Review finds that bed sharing increases risk of sudden infant death syndrome
- Department of Community Public Health, Johns Hopkins University School of Nursing, Baltimore, Maryland, USA
- Correspondence to Sarah J M Shaefer
Department of Community Public Health, Johns Hopkins University School of Nursing, 525 N. Wolfe St., Room 419, Baltimore, MD 21205-2110, USA;
Implications for practice and research
Practitioners should inform parents of higher sudden infant death syndrome risk because of bed sharing, especially for smokers and very young infants.
Parents should be encouraged to share a room with an infant, not a bed.
Additional case control studies are needed on all aspects of bed sharing.
Future research should explore parental decision making for sleep location and position.
Sudden infant death syndrome (SIDS) remains the leading cause of infant mortality in USA and most developed countries. After studies in the late 1980s and early 1990s which identified the prone sleep position as a main risk for SIDS, campaigns to promote back sleeping were initiated, and the number of SIDS declined significantly.1 However, the question of risk related to bed sharing remains unresolved. Controversy remains over bed sharing recommendations, with some countries advising against bed sharing altogether, and others advising against it in certain circumstances. This study is a meta-analysis of case-control studies to provide a thorough review of available evidence on the risk of SIDS associated with bed sharing.
Two of the authors searched PubMed and Medline for the subjects ‘sudden infant death syndrome,’ ‘sudden unexpected death,’ and ‘cot death’ with ‘bed sharing’ or ‘co-sleeping.’ All studies published in any language after 1 January 1970 were considered. A total of 212 abstracts were identified. Inclusion criteria included adequate SIDS definition, autopsy, clear description of control selection and sufficient data to calculate OR and 95% CIs. Eleven studies (USA-3, New Zealand-1, UK-2, Norway-1, Ireland-1, Germany-1) met the criteria. The sample consisted of 2464 cases and 6495 controls, of which 710 cases (28.8%) and 863 controls (13.3%) bed-shared.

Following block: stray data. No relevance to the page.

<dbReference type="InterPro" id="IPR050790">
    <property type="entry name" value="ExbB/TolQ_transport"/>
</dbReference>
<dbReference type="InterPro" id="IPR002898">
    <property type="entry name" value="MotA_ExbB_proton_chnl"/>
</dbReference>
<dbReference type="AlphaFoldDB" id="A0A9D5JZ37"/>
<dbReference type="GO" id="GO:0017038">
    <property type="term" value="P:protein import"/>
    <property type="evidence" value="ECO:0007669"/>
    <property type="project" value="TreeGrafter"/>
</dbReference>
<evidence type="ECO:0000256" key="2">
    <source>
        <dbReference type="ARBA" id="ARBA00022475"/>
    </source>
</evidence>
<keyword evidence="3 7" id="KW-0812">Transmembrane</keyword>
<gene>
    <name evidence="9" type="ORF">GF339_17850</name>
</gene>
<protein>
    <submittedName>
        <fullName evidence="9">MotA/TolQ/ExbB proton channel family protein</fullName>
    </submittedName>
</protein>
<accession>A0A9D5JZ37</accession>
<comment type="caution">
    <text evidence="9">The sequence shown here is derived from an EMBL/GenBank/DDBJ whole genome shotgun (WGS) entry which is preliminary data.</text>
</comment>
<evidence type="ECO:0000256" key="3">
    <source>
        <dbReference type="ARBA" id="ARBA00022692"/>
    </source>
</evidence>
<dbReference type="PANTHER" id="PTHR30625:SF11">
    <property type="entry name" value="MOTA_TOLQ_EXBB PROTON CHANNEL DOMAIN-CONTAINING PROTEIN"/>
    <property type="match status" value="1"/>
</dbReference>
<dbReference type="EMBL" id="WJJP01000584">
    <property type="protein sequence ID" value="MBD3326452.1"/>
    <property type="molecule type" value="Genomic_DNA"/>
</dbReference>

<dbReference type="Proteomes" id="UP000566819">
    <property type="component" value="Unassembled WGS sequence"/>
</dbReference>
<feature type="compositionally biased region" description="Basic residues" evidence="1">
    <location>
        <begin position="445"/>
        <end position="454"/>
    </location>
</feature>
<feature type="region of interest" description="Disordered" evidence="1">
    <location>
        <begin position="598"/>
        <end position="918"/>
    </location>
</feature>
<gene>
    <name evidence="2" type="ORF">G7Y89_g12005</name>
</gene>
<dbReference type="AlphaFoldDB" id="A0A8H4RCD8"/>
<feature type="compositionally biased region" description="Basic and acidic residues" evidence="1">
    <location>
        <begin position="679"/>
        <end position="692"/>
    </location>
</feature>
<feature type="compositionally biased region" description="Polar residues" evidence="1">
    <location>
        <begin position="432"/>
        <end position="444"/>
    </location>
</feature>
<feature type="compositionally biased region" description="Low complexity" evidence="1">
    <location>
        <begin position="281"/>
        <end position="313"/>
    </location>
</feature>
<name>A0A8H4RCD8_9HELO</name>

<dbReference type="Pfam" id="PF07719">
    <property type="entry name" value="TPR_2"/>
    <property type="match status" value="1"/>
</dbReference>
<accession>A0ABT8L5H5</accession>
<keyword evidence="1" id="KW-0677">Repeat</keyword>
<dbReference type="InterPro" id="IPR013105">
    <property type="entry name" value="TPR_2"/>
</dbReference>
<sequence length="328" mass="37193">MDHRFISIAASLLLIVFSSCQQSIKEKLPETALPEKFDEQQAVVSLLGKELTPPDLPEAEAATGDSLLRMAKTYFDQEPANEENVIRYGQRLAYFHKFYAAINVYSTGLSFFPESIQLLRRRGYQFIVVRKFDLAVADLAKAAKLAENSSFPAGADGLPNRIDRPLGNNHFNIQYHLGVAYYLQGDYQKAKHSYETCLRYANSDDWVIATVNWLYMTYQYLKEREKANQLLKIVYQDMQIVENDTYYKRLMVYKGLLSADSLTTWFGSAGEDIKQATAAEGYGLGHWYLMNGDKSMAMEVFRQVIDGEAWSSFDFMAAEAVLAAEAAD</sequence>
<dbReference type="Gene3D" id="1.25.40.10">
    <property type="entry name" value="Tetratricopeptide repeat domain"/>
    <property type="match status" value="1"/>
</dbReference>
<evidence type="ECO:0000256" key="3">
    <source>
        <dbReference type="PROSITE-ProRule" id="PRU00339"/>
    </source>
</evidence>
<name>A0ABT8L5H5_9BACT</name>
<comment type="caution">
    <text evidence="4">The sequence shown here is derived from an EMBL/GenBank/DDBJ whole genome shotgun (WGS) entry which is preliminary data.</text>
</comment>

The summary OR for bed sharing and SIDS was 2.89 (95% CI 1.99 to 4.18). Despite some heterogeneity, all studies found an increased risk of SIDS in bed-sharing infants. Subgroup analyses for the studies reporting maternal smoking revealed an OR of 6.27 (95% CI 3.94 to 9.99) for smoking and bed sharing. The OR was not significant for non-smokers and bed sharing. Infants less than 12 weeks had a significant risk for SIDS because of bed sharing (OR 10.37, 95% CI 4.44 to 24.21), while the risk was not significant for older infants. Routine bed sharing was not significantly associated with SIDS (OR 1.43, 95% CI 0.85 to 2.38), but the risk was significant for those who shared a bed on the night of death when bed sharing was not routine.
This meta-analysis is comprehensive, provides international data, and consistent assessment of SIDS diagnosis. One limitation is that the study includes cases before and after the ‘back to sleep’ campaign. Previous findings have confirmed that smoking and bed sharing increases an infant's risk of SIDS. The data support the new recommendations by the American Academy of Pediatrics that have expanded the ‘back to sleep’ message to safe sleep environment.1 Maternal smoking and infant age under 12 weeks dramatically increase SIDS risk that is associated with bed sharing. Furthermore, some studies have suggested that SIDS risk is increased when there are multiple bed sharers, when the bed sharer has consumed alcohol or drugs or is overtired, or when an adult shares a sofa with an infant. However, Vennemann et al were unable to examine these factors in their analyses. While the issue of bed sharing and SIDS remains controversial, findings from this study suggest health messages that can be added to public awareness campaigns and infant care education for pregnant women. Nurses play a key role in disseminating these health messages via health education and role modelling safe sleep environment.2 The ‘back to sleep’ campaign success was in part due to a single message. The results of this meta-analysis suggest that the current message should be that infants ought to sleep alone in their own bed.
At a minimum, the authors recommend warning families against bed sharing when either parent smokes, when the infant is under 12 weeks of age, when the parent has consumed alcohol or drugs or when sleeping on sofas. To date, no single study has demonstrated a reduced risk of SIDS in bed sharing with infants. Finally, the fact that only 11 studies met the authors' inclusion criteria for this meta-analysis indicate the need for more research to identify the aspects of bed sharing that increase the risk for SIDS, as well as factors that interact with bed sharing to amplify risk.